In-spite of Perry’s obvious flaws, Russell thinks that there is something that attracts people to him. "That's what makes him dangerous. People, like Eldon Perry, have a side to them that’s likeable. However he mixes that likeability with a volatility that is real. His hatred for certain criminals is real. What's going be interesting to see is if and where the audience lets Eldon off the hook. Where they buy Eldon and where they reject him. He’s a risky character, one that you can hate. I think at times you can also like him. And in the end, I hope they feel some compassion for and empathy with him."
Russell continues, "Eldon Perry is legendary in his police force for a number of different reasons; some of which aren't good. He's complex and I think that he's at fault. And he suffers the consequences. He understands there are certain aspects of his job that nobody else is going to do. And he can do them. He does do them and he can do them. Whether he should do them or not is another story. All of these characters are complex."
"The character that we will hang our hat on, and hope and wish good things for, is the character played by Scott Speedman.,” says Russell. “That's who we hope climbs above this quagmire of bad deeds and bad thoughts."
Scott Speedman plays the young rookie, Bobby Keough. Unlike the other actors in the film, Speedman was a young teen living in Toronto when the Rodney King case ignited Los Angeles. As a result, he did not have the same frame of reference as the other actors. He decided to use that to create Keough¹s naivete and inexperience.
He recalls, "I look at Bobby as a guy that's just in a situation where he's in way over his head. He's trying to figure out where he is amongst all these characters. He wants so much to belong with the SIS guys. His uncle, his idol, runs the department. And he just wants so desperately to please him and belong that he ends up doing things that he never would have, never should have done."
Speedman likens Keough’s relationship to Perry as a family one. "Since Bobby’s uncle runs the SIS, he’s been around Eldon for a long time. He's basically a brother, but I really idolize him. And he's just amazing at what he does. He's crazy, but he gets the job done, and he goes about things like nobody else does. And I'm desperately trying to please him."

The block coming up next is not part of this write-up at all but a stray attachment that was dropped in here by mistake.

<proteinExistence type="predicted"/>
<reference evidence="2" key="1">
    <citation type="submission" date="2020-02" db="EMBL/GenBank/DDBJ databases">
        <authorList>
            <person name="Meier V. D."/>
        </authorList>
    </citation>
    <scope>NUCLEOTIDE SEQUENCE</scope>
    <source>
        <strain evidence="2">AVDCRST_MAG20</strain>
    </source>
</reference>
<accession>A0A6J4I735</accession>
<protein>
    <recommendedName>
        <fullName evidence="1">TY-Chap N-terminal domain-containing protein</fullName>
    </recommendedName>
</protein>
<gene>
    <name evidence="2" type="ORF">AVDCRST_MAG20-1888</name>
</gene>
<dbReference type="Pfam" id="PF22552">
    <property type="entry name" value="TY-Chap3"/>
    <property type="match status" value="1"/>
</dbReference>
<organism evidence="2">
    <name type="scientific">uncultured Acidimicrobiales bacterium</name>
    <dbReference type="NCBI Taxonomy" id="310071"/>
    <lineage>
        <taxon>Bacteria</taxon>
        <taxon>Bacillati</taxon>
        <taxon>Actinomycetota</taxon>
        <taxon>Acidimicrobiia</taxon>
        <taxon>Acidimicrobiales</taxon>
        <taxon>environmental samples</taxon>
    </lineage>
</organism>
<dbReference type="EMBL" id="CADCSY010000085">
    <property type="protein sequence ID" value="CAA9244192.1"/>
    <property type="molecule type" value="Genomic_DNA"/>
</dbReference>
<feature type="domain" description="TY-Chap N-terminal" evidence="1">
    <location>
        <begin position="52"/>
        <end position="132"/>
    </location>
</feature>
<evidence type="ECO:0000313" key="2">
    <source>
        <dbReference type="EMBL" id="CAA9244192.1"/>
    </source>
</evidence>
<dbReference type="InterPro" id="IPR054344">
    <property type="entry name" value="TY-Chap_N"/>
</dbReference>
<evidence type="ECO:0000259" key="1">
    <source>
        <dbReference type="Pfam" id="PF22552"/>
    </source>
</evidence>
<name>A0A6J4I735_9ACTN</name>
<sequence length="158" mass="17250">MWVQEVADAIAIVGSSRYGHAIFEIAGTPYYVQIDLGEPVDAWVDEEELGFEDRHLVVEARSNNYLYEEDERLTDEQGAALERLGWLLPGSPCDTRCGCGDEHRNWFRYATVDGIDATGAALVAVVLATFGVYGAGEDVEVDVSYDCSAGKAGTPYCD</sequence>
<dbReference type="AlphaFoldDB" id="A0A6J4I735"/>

Russell sees Keough as one of the few good people in the film. "Sometimes good people are forced into situations where they have to make a decision that might not be the right decision. Bobby is not a bad guy. He wants to do good. He just finds himself in the real world of having to do some things that are not right."
One of the benefits of working on the film for Speedman was the opportunity to work with both Russell and Rhames. "I haven't worked with a lot of "movie stars," but Kurt has been pretty amazing to watch. What's nice about him, is he takes the time to share his knowledge about the business with me. Ving has also been amazing. He likes to improvise. The scene will be going fine, and he'll take it to that next level. He'll get dirty, he'll get mean, he'll get nasty. And it is great. It immediately wakes you up and you just listen so much more. It has been a wonderful experience."
Cast as Assistant Chief Holland, Ving Rhames was attracted to the script’s focus on social issues. He explains, "This is a film that deals with something of social relevance. And I think that it's also a piece that shows that the more things change, the more things remain the same. The Rodney King case was ten years ago, but recently there was the Amado Diablo case and the Luimia case."
Rhames sees Holland as a man who is struggling. "He has that dilemma with being a black man in blue. If the police department is corrupt, then where does he fit into his equation? He also has his own imperfections. He's committed adultery, but he's also a man who wants to do the right thing. Holland reminds me a bit of Serpico in a sense. This is an African-American who's willing to take on the whole establishment. I found that intriguing about the role."
Among actors, Rhames is well known for his improvisational approach to his craft. He found himself in the company of actors who were open to the challenge. "Kurt Russell is an actor's actor. I think he's very receptive to improvisation. He's very open to hearing different takes on the scene, because he’s playing a character that is very opposite to his personal core. On the other hand, we're trying to help make that character more human, but show his achilles heel, his flaws."
Michael Michele plays Beth, Holland’s former lover who despite her best efforts falls in love with Bobby. "We read several actresses for the part of Beth. Michael had a unique combination of grace and strength. Plus the connection that she made with Scott made their relationship real. We didn’t need to see anyone else," says Chubb.
Having played a police officer in two other projects, Michele is familiar with the ways of being a cop. "I have the experience of handling weapons. I have the experience of learning the talk and the walk. The personality of a female cop is very familiar ground for me. And I'm very comfortable in this skin."